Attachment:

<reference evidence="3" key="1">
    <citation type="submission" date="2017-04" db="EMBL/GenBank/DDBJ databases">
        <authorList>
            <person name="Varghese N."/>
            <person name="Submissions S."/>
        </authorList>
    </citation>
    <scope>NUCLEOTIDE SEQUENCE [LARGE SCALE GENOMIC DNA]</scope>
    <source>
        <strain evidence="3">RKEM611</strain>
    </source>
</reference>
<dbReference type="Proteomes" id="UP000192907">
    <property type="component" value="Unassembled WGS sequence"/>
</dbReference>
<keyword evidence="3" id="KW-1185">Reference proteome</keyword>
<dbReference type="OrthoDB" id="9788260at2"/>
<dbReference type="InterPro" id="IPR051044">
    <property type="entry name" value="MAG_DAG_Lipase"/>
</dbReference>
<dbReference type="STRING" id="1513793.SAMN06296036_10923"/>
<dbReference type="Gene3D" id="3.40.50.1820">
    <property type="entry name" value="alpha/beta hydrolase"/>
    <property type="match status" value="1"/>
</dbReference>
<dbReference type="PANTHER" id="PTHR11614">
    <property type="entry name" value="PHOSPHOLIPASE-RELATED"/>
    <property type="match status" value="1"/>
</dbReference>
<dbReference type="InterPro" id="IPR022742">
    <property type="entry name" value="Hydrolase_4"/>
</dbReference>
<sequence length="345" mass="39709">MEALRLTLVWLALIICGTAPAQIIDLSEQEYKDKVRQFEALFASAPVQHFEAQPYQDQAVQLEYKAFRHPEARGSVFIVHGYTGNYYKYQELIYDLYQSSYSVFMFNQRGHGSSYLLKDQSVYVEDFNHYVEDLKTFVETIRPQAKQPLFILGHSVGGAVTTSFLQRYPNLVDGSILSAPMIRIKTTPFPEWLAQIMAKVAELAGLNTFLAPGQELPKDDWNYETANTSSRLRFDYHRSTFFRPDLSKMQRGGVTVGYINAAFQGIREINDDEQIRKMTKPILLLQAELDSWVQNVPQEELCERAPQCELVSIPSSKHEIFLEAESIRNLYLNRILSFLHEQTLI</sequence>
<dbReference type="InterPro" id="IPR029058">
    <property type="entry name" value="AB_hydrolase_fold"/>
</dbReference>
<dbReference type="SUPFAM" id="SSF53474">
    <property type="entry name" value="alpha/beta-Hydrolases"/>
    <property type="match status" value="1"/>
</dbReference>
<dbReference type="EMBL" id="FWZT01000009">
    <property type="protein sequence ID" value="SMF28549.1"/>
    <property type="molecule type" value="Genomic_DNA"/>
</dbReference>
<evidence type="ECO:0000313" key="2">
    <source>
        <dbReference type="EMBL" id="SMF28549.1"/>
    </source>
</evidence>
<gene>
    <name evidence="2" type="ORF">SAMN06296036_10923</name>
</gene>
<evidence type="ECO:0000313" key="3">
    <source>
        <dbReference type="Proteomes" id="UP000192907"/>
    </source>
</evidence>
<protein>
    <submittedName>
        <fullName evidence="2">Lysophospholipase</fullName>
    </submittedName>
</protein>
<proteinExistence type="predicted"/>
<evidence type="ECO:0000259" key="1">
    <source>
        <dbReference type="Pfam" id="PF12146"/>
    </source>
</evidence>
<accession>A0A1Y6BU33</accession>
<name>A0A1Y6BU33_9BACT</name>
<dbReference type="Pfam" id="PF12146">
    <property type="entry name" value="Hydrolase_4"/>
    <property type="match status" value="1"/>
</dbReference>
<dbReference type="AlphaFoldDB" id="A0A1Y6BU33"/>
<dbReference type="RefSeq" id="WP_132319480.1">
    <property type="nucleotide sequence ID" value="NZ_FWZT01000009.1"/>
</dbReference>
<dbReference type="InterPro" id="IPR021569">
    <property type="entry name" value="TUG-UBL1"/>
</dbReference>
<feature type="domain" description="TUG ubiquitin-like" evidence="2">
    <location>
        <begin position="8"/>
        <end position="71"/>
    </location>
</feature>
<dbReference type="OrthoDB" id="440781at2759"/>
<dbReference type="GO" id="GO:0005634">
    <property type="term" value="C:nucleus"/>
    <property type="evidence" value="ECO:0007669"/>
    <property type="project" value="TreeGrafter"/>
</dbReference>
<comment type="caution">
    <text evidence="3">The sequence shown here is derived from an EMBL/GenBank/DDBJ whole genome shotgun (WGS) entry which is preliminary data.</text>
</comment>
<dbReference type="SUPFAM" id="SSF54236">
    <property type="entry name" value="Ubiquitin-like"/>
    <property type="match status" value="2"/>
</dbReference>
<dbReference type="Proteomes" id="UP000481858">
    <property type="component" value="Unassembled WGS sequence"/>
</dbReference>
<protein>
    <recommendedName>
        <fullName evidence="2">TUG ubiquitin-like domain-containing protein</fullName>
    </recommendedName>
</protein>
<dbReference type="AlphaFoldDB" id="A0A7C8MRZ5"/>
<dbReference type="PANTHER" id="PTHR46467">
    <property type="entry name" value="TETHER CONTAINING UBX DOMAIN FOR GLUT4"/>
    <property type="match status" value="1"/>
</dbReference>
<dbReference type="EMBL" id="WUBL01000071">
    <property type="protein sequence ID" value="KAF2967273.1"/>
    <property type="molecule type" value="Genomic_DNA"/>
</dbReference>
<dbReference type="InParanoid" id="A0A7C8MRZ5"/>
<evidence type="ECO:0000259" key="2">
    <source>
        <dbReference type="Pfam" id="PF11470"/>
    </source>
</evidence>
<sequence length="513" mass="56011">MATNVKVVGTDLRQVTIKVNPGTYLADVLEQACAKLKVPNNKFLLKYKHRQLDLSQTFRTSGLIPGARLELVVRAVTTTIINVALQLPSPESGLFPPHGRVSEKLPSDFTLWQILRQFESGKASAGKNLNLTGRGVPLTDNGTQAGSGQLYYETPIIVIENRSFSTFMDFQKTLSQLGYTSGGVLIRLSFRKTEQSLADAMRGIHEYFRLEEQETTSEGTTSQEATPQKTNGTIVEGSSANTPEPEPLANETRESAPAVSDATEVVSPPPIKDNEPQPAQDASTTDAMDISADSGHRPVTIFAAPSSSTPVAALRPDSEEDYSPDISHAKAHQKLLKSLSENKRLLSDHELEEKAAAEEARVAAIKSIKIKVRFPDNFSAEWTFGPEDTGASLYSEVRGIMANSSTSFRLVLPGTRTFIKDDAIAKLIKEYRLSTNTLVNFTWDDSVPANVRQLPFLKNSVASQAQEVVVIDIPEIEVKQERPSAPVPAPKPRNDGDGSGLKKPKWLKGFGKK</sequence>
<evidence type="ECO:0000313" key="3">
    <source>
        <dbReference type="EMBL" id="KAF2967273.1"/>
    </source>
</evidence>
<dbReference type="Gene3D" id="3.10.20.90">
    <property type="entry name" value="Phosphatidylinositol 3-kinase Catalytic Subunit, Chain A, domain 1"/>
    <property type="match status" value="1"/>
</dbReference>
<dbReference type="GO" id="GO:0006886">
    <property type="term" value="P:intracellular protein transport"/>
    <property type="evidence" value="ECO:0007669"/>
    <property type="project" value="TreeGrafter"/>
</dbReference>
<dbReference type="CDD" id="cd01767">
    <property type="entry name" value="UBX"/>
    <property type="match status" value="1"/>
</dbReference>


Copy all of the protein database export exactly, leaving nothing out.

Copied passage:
<reference evidence="3" key="1">
    <citation type="submission" date="2017-04" db="EMBL/GenBank/DDBJ databases">
        <authorList>
            <person name="Varghese N."/>
            <person name="Submissions S."/>
        </authorList>
    </citation>
    <scope>NUCLEOTIDE SEQUENCE [LARGE SCALE GENOMIC DNA]</scope>
    <source>
        <strain evidence="3">RKEM611</strain>
    </source>
</reference>
<dbReference type="Proteomes" id="UP000192907">
    <property type="component" value="Unassembled WGS sequence"/>
</dbReference>
<keyword evidence="3" id="KW-1185">Reference proteome</keyword>
<dbReference type="OrthoDB" id="9788260at2"/>
<dbReference type="InterPro" id="IPR051044">
    <property type="entry name" value="MAG_DAG_Lipase"/>
</dbReference>
<dbReference type="STRING" id="1513793.SAMN06296036_10923"/>
<dbReference type="Gene3D" id="3.40.50.1820">
    <property type="entry name" value="alpha/beta hydrolase"/>
    <property type="match status" value="1"/>
</dbReference>
<dbReference type="PANTHER" id="PTHR11614">
    <property type="entry name" value="PHOSPHOLIPASE-RELATED"/>
    <property type="match status" value="1"/>
</dbReference>
<dbReference type="InterPro" id="IPR022742">
    <property type="entry name" value="Hydrolase_4"/>
</dbReference>
<sequence length="345" mass="39709">MEALRLTLVWLALIICGTAPAQIIDLSEQEYKDKVRQFEALFASAPVQHFEAQPYQDQAVQLEYKAFRHPEARGSVFIVHGYTGNYYKYQELIYDLYQSSYSVFMFNQRGHGSSYLLKDQSVYVEDFNHYVEDLKTFVETIRPQAKQPLFILGHSVGGAVTTSFLQRYPNLVDGSILSAPMIRIKTTPFPEWLAQIMAKVAELAGLNTFLAPGQELPKDDWNYETANTSSRLRFDYHRSTFFRPDLSKMQRGGVTVGYINAAFQGIREINDDEQIRKMTKPILLLQAELDSWVQNVPQEELCERAPQCELVSIPSSKHEIFLEAESIRNLYLNRILSFLHEQTLI</sequence>
<dbReference type="InterPro" id="IPR029058">
    <property type="entry name" value="AB_hydrolase_fold"/>
</dbReference>
<dbReference type="SUPFAM" id="SSF53474">
    <property type="entry name" value="alpha/beta-Hydrolases"/>
    <property type="match status" value="1"/>
</dbReference>
<dbReference type="EMBL" id="FWZT01000009">
    <property type="protein sequence ID" value="SMF28549.1"/>
    <property type="molecule type" value="Genomic_DNA"/>
</dbReference>
<evidence type="ECO:0000313" key="2">
    <source>
        <dbReference type="EMBL" id="SMF28549.1"/>
    </source>
</evidence>
<gene>
    <name evidence="2" type="ORF">SAMN06296036_10923</name>
</gene>
<evidence type="ECO:0000313" key="3">
    <source>
        <dbReference type="Proteomes" id="UP000192907"/>
    </source>
</evidence>
<protein>
    <submittedName>
        <fullName evidence="2">Lysophospholipase</fullName>
    </submittedName>
</protein>
<proteinExistence type="predicted"/>
<evidence type="ECO:0000259" key="1">
    <source>
        <dbReference type="Pfam" id="PF12146"/>
    </source>
</evidence>
<accession>A0A1Y6BU33</accession>
<name>A0A1Y6BU33_9BACT</name>
<dbReference type="Pfam" id="PF12146">
    <property type="entry name" value="Hydrolase_4"/>
    <property type="match status" value="1"/>
</dbReference>
<dbReference type="AlphaFoldDB" id="A0A1Y6BU33"/>
<dbReference type="RefSeq" id="WP_132319480.1">
    <property type="nucleotide sequence ID" value="NZ_FWZT01000009.1"/>
</dbReference>
<dbReference type="InterPro" id="IPR021569">
    <property type="entry name" value="TUG-UBL1"/>
</dbReference>
<feature type="domain" description="TUG ubiquitin-like" evidence="2">
    <location>
        <begin position="8"/>
        <end position="71"/>
    </location>
</feature>
<dbReference type="OrthoDB" id="440781at2759"/>
<dbReference type="GO" id="GO:0005634">
    <property type="term" value="C:nucleus"/>
    <property type="evidence" value="ECO:0007669"/>
    <property type="project" value="TreeGrafter"/>
</dbReference>
<comment type="caution">
    <text evidence="3">The sequence shown here is derived from an EMBL/GenBank/DDBJ whole genome shotgun (WGS) entry which is preliminary data.</text>
</comment>
<dbReference type="SUPFAM" id="SSF54236">
    <property type="entry name" value="Ubiquitin-like"/>
    <property type="match status" value="2"/>
</dbReference>
<dbReference type="Proteomes" id="UP000481858">
    <property type="component" value="Unassembled WGS sequence"/>
</dbReference>
<protein>
    <recommendedName>
        <fullName evidence="2">TUG ubiquitin-like domain-containing protein</fullName>
    </recommendedName>
</protein>
<dbReference type="AlphaFoldDB" id="A0A7C8MRZ5"/>
<dbReference type="PANTHER" id="PTHR46467">
    <property type="entry name" value="TETHER CONTAINING UBX DOMAIN FOR GLUT4"/>
    <property type="match status" value="1"/>
</dbReference>
<dbReference type="EMBL" id="WUBL01000071">
    <property type="protein sequence ID" value="KAF2967273.1"/>
    <property type="molecule type" value="Genomic_DNA"/>
</dbReference>
<dbReference type="InParanoid" id="A0A7C8MRZ5"/>
<evidence type="ECO:0000259" key="2">
    <source>
        <dbReference type="Pfam" id="PF11470"/>
    </source>
</evidence>
<sequence length="513" mass="56011">MATNVKVVGTDLRQVTIKVNPGTYLADVLEQACAKLKVPNNKFLLKYKHRQLDLSQTFRTSGLIPGARLELVVRAVTTTIINVALQLPSPESGLFPPHGRVSEKLPSDFTLWQILRQFESGKASAGKNLNLTGRGVPLTDNGTQAGSGQLYYETPIIVIENRSFSTFMDFQKTLSQLGYTSGGVLIRLSFRKTEQSLADAMRGIHEYFRLEEQETTSEGTTSQEATPQKTNGTIVEGSSANTPEPEPLANETRESAPAVSDATEVVSPPPIKDNEPQPAQDASTTDAMDISADSGHRPVTIFAAPSSSTPVAALRPDSEEDYSPDISHAKAHQKLLKSLSENKRLLSDHELEEKAAAEEARVAAIKSIKIKVRFPDNFSAEWTFGPEDTGASLYSEVRGIMANSSTSFRLVLPGTRTFIKDDAIAKLIKEYRLSTNTLVNFTWDDSVPANVRQLPFLKNSVASQAQEVVVIDIPEIEVKQERPSAPVPAPKPRNDGDGSGLKKPKWLKGFGKK</sequence>
<evidence type="ECO:0000313" key="3">
    <source>
        <dbReference type="EMBL" id="KAF2967273.1"/>
    </source>
</evidence>
<dbReference type="Gene3D" id="3.10.20.90">
    <property type="entry name" value="Phosphatidylinositol 3-kinase Catalytic Subunit, Chain A, domain 1"/>
    <property type="match status" value="1"/>
</dbReference>
<dbReference type="GO" id="GO:0006886">
    <property type="term" value="P:intracellular protein transport"/>
    <property type="evidence" value="ECO:0007669"/>
    <property type="project" value="TreeGrafter"/>
</dbReference>
<dbReference type="CDD" id="cd01767">
    <property type="entry name" value="UBX"/>
    <property type="match status" value="1"/>
</dbReference>